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     Traffickers face action to curb sex trade

    UK Telegraph
    By David Harrison
    (Filed: 01/01/2006) The Government will this week announce a crackdown on the sex trafficking gangs which bring thousands of young women to Britain and force them into prostitution.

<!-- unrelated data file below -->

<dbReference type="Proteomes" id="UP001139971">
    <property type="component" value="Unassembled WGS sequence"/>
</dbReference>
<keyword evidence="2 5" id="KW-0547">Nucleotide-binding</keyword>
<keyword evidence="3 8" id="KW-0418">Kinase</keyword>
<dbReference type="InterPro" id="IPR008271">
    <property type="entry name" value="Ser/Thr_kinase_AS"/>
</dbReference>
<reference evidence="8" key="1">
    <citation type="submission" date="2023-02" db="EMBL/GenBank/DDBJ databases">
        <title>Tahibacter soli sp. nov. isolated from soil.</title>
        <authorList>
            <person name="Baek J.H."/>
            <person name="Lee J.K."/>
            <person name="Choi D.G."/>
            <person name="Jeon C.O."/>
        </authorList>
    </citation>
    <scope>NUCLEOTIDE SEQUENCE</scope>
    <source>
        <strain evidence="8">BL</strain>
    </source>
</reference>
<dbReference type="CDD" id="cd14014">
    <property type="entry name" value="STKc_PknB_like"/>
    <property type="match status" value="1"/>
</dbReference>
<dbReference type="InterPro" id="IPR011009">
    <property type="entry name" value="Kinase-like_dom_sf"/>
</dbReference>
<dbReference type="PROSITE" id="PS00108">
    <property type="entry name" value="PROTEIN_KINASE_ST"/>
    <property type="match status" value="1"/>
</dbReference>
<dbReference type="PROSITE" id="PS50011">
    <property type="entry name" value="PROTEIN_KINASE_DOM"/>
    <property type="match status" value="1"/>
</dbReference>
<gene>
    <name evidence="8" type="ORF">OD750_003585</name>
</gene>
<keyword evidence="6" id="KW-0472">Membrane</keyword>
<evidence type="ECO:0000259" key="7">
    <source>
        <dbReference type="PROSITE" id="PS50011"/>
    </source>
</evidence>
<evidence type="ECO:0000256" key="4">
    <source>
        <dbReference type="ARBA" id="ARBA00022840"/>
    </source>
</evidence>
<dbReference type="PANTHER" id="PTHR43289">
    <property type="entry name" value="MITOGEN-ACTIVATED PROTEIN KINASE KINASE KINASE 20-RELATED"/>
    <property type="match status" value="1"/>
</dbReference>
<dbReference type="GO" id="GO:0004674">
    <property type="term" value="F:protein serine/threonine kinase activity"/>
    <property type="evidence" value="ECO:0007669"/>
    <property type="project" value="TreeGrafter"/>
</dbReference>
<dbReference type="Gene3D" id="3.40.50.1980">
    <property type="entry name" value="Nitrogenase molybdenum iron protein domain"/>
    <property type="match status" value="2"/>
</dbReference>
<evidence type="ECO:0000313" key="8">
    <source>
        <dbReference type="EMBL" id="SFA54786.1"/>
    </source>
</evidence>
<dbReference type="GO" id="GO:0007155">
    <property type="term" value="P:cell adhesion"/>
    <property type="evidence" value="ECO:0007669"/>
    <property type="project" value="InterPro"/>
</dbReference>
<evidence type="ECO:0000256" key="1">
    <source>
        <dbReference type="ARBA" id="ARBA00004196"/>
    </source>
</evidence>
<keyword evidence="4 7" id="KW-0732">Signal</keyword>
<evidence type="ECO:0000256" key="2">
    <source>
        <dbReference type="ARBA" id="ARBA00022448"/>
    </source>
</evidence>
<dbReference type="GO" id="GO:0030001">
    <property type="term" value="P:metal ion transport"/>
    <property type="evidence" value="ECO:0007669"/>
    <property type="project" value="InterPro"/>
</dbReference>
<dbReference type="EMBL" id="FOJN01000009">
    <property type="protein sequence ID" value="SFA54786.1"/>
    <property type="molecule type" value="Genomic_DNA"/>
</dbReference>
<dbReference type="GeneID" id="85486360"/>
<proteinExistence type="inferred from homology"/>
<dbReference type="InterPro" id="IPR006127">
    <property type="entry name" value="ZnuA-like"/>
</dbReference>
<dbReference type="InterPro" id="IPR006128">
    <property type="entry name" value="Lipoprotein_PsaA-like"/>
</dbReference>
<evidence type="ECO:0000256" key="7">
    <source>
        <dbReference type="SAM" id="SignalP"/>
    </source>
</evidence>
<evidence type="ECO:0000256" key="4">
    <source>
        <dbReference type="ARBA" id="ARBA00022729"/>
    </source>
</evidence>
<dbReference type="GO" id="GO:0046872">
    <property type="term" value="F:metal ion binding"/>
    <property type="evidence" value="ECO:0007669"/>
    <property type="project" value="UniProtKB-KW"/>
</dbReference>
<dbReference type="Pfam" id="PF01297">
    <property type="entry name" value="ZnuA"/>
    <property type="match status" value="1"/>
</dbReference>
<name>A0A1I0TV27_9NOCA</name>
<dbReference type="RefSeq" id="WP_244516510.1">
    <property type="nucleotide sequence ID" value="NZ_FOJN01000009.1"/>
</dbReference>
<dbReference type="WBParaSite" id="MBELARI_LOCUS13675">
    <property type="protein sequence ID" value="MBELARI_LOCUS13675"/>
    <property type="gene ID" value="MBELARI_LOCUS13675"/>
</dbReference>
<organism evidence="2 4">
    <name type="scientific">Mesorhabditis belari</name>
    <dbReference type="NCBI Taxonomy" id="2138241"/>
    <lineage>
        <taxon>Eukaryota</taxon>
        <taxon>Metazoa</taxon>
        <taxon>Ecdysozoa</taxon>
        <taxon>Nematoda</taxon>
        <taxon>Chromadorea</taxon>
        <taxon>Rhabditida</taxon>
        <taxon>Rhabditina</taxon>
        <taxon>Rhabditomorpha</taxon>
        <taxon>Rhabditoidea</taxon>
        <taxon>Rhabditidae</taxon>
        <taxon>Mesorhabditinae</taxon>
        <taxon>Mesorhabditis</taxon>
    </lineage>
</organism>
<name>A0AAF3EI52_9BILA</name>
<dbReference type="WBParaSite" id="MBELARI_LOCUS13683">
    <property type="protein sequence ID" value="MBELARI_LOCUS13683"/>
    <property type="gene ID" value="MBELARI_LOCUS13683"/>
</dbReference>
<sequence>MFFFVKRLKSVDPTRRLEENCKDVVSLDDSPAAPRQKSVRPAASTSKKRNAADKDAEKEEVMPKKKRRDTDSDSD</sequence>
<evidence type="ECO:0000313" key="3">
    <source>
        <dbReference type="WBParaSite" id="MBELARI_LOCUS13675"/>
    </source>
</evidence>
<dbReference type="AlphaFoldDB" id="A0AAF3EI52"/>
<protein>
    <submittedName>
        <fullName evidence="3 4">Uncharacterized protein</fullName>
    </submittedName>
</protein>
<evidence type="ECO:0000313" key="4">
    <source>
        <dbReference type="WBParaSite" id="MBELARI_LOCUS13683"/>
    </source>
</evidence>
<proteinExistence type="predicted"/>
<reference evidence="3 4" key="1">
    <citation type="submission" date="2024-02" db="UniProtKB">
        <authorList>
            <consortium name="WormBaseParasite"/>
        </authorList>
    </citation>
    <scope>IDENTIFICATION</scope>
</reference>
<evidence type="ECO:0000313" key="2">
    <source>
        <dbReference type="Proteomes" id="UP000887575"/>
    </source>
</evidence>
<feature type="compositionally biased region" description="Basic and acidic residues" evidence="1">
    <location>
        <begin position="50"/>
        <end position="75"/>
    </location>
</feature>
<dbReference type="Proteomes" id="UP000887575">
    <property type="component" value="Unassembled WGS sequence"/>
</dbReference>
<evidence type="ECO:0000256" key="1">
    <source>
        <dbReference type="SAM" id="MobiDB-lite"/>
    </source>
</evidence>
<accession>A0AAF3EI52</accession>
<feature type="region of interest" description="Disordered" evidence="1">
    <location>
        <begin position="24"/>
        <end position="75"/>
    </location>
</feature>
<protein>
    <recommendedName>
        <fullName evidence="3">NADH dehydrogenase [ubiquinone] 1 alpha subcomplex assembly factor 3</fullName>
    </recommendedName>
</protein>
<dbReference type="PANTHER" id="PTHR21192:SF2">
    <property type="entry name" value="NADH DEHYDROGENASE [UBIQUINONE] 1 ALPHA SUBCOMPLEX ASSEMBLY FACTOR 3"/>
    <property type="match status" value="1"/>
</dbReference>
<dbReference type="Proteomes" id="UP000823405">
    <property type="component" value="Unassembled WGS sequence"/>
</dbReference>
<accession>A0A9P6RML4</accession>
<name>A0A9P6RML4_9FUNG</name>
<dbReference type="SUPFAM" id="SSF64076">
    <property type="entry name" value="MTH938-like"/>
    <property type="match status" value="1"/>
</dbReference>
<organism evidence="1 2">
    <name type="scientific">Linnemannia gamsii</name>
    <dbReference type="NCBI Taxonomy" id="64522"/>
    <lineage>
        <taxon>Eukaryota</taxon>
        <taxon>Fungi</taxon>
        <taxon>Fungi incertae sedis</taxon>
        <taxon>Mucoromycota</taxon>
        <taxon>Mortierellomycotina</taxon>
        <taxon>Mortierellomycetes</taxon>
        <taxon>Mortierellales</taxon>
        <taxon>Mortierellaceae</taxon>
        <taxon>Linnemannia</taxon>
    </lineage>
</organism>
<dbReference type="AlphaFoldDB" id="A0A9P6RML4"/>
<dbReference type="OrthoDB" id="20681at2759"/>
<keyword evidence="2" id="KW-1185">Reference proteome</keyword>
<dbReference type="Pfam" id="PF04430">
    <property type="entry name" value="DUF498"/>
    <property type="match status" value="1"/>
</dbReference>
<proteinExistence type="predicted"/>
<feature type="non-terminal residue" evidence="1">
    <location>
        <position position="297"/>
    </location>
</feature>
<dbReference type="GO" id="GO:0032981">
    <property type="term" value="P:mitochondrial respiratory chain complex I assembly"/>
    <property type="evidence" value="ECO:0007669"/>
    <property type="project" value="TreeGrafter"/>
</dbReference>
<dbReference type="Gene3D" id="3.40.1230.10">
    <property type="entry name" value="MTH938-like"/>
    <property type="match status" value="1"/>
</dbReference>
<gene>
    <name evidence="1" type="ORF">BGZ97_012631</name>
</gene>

The "action plan" follows the Sunday Telegraph's undercover investigations into the cruel and fast-growing trade condemned as "21st century slavery". In the past few years thousands of women, mostly vulnerable 18- to 25-year-olds from eastern Europe, have been abducted or deceived - with promises of "normal" jobs - into coming to Britain where they are kept as sex slaves, raped, beaten and forced to see up to 30 clients a day. Paul Goggins, the Home Office minister who will unveil the action plan, said: "This is a relatively new but horrific crime that has been growing at an alarming rate. It has added a shocking new dimension to prostitution." Under the plan, ministers and police will work with authorities and charities in countries such as Romania, Moldova, Lithuania and Ukraine, to help to catch the criminals and educate young women about the threat posed by traffickers. In Britain police, customs, airline and rail staff, and trans-continental coach drivers will be trained to spot traffickers and victims. More police raids will be carried out at brothels - including those disguised as saunas and massage parlours - and officers will be accompanied by "support teams" who will offer rescued women protection and counselling. Britain has one refuge for trafficking victims but Mr Goggins said more might be opened if they were needed. Women at the shelter can remain in Britain for 28 days but victims could be allowed to stay for longer if they were giving evidence. In a recent series of investigations this newspaper found girls for sale in Romania for as little as £1,400, interviewed women held as sex slaves in London and revealed that victims were being kept in dingy cellars in Macedonia. Men who use prostitutes will also be targeted under the new plan, and those who use trafficked women will be hit hardest. "If men are caught with women who show signs that they are working against their will, they will face serious charges," said Mr Goggins. The new initiative is much more significant than last week's decision to shelve plans for legal red-light districts and announce that kerb-crawlers would lose their licences and be "named and shamed". Police admit that they are struggling to cope with the scale of the problem but say they are encouraged by recent successes, such as the jailing last month of five Albanian traffickers. The action plan, which will be put out for consultation until the end of March, will also cover child and slave labour trafficking which police believe are run by many of the gangs behind the sex slave trade. The crackdown forms part of a policy blitz ordered by Tony Blair to wrest back the limelight from the Tories. Announcements on security and health are expected. However, Mr Blair, who returns this week from a family holiday on the Red Sea, still faces revolts over education reform, nuclear power and possible changes to the welfare system.
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